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Modification of the digestibility of extruded rice starch by enzyme treatment (β-amylolysis): An in vitro study

Ye, Jiangping, Liu, Chengmei, Luo, Shunjing, Hu, Xiuting, McClements, David Julian
Food research international 2018 v.111 pp. 590-596
Fourier transform infrared spectroscopy, X-ray diffraction, beta-amylase, blood glucose, crystal structure, diabetes, digestibility, digestion, digestive tract, enzymatic treatment, extrusion, foods, gelatinization, glycosidic linkages, hydrolysis, in vitro digestion, in vitro studies, obesity, resistant starch, rice starch, starch granules, water content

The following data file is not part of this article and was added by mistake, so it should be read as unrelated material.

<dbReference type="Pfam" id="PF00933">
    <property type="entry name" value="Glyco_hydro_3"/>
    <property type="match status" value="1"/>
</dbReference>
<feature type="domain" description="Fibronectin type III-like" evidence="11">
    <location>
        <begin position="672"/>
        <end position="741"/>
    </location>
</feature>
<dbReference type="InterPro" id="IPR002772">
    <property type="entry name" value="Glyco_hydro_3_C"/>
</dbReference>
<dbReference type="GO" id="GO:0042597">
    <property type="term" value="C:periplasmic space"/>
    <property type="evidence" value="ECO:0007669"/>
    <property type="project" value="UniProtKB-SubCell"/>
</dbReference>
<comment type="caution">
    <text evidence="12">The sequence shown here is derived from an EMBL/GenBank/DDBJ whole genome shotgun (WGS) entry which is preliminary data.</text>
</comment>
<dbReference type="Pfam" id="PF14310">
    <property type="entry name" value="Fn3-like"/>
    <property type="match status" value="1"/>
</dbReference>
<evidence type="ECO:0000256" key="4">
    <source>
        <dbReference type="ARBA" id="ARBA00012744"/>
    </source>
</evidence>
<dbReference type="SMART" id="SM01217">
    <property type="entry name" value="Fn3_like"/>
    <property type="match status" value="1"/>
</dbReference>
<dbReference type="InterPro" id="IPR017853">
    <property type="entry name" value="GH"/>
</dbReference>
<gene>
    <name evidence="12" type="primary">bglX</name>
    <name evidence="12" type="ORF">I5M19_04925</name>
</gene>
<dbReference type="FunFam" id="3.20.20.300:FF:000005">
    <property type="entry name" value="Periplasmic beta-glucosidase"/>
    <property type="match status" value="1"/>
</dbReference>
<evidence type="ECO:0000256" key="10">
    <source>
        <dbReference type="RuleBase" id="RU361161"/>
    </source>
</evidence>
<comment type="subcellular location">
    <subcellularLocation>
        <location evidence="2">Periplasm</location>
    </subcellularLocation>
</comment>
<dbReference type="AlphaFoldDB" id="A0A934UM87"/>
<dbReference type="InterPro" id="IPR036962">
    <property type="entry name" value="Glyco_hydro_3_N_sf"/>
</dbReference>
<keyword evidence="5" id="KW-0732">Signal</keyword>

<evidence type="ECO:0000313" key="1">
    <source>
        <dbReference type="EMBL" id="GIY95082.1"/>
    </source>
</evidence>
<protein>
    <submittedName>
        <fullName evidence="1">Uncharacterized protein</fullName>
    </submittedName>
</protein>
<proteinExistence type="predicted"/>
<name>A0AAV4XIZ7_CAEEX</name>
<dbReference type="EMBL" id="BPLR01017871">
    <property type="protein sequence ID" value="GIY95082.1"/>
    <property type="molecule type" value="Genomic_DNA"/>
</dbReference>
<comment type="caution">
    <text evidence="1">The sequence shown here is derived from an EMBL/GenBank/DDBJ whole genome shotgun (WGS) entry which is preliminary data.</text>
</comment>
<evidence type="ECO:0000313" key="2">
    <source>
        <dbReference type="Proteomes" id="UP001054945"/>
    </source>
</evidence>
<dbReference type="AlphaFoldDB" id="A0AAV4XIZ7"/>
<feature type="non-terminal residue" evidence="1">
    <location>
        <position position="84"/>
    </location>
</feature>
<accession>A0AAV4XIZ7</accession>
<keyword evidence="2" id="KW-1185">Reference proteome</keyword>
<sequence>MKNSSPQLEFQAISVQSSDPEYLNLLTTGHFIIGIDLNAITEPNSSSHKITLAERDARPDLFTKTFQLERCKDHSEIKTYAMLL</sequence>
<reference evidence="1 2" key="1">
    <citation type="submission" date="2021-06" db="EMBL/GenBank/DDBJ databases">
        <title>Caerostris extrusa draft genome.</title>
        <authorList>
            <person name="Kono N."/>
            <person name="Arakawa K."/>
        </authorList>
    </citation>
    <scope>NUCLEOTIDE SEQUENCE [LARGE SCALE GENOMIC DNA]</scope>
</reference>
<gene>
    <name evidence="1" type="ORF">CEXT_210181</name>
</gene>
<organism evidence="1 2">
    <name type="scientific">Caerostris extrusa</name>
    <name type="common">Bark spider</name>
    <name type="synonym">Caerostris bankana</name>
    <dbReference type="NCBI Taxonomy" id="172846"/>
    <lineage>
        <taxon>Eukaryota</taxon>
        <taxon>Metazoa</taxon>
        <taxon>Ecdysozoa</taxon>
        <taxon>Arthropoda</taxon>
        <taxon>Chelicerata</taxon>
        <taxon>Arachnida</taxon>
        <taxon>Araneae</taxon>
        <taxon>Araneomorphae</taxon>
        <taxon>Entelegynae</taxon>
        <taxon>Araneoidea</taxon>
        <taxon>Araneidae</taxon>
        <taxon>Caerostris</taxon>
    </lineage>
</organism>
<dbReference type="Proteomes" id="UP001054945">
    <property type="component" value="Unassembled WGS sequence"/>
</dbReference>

The rate and extent of starch hydrolysis in the digestive tract impacts blood glucose levels, which may influence an individual's susceptibility to diabetes and obesity. Strategies for decreasing starch digestibility are therefore useful for developing healthier foods. β-amylase is an exo-hydrolase that specifically cleaves α-1,4 glycosidic linkages of gelatinized starches. In this study, starch granules were disrupted by extrusion under different feed moisture conditions, and then subjected to β-amylolysis. The degree of starch gelatinization increased with increasing feed moisture content during extrusion, leading to faster β-amylolysis. The hydrolysis of in vitro starch digestion study was reduced for extruded samples treated with β-amylase, which was attributed to an increase in resistant starch (RS) after β-amylase treatment. Indeed, X-ray diffraction (XRD) indicated that the crystalline structure in the extruded starch was either partially or fully lost after β-amylase treatment. Similarly, Fourier transform infrared (FTIR) analysis indicated there was a higher level of amorphous regions in the starch after β-amylase treatment. Overall, our results suggest that enzymatic treatment of extruded starch with β-amylolysis reduces the ratio of crystalline-to-amorphous regions, which increases the level of resistant starch, thereby slowing down digestion. These results have important implications for the development of healthier starch-based foods.